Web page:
Costa Rica Entertainment The black bull charged out of the chute bucking and twisting to throw its rider. And that’s where the similarity between a rodeo in Costa Rica and one in North America begins and ends.
We heard about the “Toros a la Tica” from our taxi driver, and jumped at the opportunity to experience some local flavor.
So after a $12 admission, we were sitting on a wood bleacher, trying to make sense of what we were seeing.
In this ride, the cowboy lasted about 8 seconds before falling, long enough for a score in the United States, but meaningless here since Costa Rican riders stay on the bull as long as possible and are judged on a combination of factors, including crowd reaction.
With the rider struggling to stand, another man ran toward the Brahman bull, waving a red cape reminiscent of a Spanish bullfighter’s muleta, though in his jeans and baseball cap he looked nothing like a matador.
Once the rider was safe, a mariachi band began to play and dozens of amateur bullfighters, or “improvisados,” circled the bull in a game of chicken with the potential for deadly consequences.
It charged a man waving an orange towel with one hand, carrying a beer with the other. He sprinted out of harm’s way, then circled back behind the beast, flicking its rear quarters with his towel.
But the bull was spent. He ignored the daredevil and trotted to the gate, where he was let into the holding pen.
During breaks between riders, vendors peddled drinks, churros and cotton candy. One man sold cups of spicy mango salad from inside the arena to those sitting in the most coveted location — atop the arena fence, where they sat with their legs dangling into the ring.
The evening progressed with more adrenaline-seekers — including a few tourists — joining in taunting the bulls. No one was hurt, though we were told it’s not uncommon.
According to the Costa Rica tourism board, the precursor for these events dates to Colonial times. Ranchers couldn’t afford to lose a bull for sport, so the tradition stayed distinct from Spanish bullfights in which the animal is killed.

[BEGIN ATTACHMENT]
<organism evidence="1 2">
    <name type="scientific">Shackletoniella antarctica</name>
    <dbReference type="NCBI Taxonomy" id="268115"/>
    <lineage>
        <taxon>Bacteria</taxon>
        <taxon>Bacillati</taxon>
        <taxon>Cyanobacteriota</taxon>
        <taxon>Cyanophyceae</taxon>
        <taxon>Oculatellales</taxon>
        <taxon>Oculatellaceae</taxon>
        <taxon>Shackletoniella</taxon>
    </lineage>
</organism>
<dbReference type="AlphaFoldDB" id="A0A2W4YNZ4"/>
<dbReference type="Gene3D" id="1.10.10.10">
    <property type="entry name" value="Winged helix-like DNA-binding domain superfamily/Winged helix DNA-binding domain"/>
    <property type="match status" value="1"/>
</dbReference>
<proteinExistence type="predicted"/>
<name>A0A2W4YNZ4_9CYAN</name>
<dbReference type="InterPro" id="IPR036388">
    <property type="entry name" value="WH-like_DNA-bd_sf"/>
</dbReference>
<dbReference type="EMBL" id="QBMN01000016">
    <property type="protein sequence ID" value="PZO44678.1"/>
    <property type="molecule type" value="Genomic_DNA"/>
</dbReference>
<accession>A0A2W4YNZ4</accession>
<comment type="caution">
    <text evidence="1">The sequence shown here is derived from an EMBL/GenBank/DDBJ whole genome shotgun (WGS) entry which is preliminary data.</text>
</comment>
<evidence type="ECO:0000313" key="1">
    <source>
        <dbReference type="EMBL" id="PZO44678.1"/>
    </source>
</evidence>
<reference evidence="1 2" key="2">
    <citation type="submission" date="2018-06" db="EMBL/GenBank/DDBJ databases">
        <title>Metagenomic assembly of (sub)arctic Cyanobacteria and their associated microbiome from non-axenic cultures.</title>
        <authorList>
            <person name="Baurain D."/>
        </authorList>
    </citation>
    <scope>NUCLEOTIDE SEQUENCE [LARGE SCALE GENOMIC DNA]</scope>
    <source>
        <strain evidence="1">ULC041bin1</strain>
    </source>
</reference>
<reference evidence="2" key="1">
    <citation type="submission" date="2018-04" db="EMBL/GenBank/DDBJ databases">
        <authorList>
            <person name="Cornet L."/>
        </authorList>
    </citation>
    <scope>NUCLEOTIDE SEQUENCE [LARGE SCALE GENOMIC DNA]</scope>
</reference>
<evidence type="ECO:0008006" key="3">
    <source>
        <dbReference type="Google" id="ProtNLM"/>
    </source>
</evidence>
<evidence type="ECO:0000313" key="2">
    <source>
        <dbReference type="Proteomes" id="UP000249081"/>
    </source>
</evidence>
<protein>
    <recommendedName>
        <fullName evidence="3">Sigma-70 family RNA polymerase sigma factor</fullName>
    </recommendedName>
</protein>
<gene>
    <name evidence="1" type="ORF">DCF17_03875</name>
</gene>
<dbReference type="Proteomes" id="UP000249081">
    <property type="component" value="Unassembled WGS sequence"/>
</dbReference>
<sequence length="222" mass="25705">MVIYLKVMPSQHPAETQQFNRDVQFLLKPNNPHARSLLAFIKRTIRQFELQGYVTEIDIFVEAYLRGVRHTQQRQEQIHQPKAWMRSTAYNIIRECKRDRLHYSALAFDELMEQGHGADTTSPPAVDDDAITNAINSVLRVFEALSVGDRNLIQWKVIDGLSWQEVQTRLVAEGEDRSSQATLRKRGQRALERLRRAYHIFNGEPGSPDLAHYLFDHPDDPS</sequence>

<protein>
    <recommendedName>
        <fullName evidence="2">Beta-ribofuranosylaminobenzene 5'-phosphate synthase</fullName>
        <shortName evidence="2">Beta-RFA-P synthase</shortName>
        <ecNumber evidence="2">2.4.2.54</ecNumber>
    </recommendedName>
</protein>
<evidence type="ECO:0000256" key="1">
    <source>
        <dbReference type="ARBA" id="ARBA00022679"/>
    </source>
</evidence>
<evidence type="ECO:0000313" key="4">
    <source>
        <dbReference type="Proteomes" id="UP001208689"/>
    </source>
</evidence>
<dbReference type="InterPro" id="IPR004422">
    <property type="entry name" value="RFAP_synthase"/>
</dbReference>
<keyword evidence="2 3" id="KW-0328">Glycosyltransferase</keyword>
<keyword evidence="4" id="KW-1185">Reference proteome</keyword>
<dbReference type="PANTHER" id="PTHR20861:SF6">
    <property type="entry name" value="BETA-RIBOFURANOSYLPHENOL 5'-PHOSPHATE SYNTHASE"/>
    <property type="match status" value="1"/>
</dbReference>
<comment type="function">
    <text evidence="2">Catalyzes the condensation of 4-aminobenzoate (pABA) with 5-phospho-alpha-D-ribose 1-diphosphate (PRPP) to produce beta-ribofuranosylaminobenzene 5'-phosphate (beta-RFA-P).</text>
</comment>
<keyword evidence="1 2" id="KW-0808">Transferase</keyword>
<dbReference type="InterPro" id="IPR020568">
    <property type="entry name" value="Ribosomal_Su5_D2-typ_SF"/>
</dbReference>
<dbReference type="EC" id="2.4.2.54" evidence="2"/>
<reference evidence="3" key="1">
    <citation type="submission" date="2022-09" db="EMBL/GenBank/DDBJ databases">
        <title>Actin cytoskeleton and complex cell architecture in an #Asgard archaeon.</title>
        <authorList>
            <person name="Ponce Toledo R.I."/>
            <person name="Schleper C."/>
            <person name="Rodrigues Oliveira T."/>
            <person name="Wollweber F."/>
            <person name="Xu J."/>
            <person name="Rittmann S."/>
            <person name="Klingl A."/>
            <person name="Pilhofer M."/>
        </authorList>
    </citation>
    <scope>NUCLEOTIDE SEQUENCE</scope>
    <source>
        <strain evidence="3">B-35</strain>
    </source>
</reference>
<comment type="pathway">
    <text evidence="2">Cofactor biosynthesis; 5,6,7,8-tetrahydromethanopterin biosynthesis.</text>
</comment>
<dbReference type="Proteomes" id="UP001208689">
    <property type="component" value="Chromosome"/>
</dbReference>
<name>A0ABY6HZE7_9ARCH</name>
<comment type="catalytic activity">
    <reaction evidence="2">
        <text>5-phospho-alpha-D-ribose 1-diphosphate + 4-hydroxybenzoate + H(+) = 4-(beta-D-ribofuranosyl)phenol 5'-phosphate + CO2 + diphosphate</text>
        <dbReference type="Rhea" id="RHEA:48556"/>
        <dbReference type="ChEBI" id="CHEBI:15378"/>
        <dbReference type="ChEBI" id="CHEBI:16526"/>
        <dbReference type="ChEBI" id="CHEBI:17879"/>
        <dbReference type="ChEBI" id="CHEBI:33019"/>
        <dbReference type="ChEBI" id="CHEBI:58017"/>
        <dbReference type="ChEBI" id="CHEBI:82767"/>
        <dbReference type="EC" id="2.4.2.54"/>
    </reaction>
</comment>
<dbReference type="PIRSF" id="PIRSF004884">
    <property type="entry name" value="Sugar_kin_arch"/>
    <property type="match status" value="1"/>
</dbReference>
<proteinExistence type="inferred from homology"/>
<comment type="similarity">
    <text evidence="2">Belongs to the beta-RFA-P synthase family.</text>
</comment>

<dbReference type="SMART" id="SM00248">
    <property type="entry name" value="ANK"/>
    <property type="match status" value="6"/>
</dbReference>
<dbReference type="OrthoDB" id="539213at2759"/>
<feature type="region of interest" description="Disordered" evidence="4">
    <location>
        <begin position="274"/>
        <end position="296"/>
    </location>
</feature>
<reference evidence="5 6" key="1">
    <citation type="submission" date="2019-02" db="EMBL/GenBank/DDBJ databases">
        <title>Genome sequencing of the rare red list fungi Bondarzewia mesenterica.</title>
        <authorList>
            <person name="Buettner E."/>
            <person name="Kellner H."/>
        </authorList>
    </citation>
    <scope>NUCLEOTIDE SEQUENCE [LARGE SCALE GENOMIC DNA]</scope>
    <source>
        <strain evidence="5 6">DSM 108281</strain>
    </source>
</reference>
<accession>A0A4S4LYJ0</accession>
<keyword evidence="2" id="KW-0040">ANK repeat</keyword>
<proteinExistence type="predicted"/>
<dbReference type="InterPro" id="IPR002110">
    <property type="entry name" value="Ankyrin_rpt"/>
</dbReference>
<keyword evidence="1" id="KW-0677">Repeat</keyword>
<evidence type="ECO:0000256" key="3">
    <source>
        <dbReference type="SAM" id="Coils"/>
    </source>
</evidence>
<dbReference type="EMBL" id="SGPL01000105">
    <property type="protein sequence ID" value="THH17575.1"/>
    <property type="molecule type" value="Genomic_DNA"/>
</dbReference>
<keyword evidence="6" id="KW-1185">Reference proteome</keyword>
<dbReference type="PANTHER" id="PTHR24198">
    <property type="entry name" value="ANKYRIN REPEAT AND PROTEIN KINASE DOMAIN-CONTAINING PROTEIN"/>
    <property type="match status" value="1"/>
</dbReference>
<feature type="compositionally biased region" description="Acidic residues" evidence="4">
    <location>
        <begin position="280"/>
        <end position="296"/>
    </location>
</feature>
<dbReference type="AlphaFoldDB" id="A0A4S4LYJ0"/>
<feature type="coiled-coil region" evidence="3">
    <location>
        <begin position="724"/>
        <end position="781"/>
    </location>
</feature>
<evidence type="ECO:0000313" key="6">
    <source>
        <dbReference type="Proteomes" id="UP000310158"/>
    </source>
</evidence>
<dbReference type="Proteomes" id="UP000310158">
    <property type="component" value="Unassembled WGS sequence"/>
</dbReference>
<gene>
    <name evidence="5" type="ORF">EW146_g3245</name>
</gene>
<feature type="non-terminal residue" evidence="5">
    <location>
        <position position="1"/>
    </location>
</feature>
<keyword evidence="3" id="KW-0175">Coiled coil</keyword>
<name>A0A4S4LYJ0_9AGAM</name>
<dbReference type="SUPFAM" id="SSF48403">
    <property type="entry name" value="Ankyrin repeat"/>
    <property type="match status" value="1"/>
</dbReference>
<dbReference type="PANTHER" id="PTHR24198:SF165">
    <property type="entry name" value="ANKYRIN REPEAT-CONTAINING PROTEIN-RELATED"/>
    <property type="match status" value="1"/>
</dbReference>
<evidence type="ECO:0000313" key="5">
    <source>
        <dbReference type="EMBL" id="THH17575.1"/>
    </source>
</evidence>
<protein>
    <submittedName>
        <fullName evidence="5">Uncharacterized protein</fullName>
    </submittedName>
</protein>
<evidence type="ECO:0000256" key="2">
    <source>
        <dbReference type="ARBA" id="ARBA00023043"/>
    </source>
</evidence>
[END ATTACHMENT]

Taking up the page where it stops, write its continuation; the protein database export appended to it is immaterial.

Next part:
Today, Costa Rican law makes it illegal to harm the bull. Still, there are occasional protests by animal-rights groups. These were especially vocal last fall when the first American-style rodeo was held. Currently, no repeat of the “Extreme American Rodeo” is scheduled.
As for the Tico bullfights, the largest are held near San Jose in late December and Liberia in late July. But many of them are true community festivals that include fundraising activities for civic improvements such as parks and soccer fields. The best way to find them is by asking the locals.
As our rodeo drew to a close, the announcer introduced what he called the country’s fiercest bull. The tension mounted, more people flooded into the arena, and the beer flowed (though it’s illegal for participants to be drunk.)
It was by far the most aggressive bull of the night. After throwing the rider, it continued to pitch and lunge. In a terrifying moment, a bullfighter fell as he dodged a charge. The bull bucked right over him, missed him as it landed, then chased someone else. Eventually, the bull was lassoed and led from the ring.
The evening ended abruptly, with the fireworks having been shot off in the middle of an earlier ride, as if someone hit the detonator prematurely.
It’s not how it’s done in the States, but like the rest of the Costa Rican rodeo, it was unique.
Award-winning freelance writer Karen Schwartz is based in Colorado. On Twitter: @WanderWomanIsMe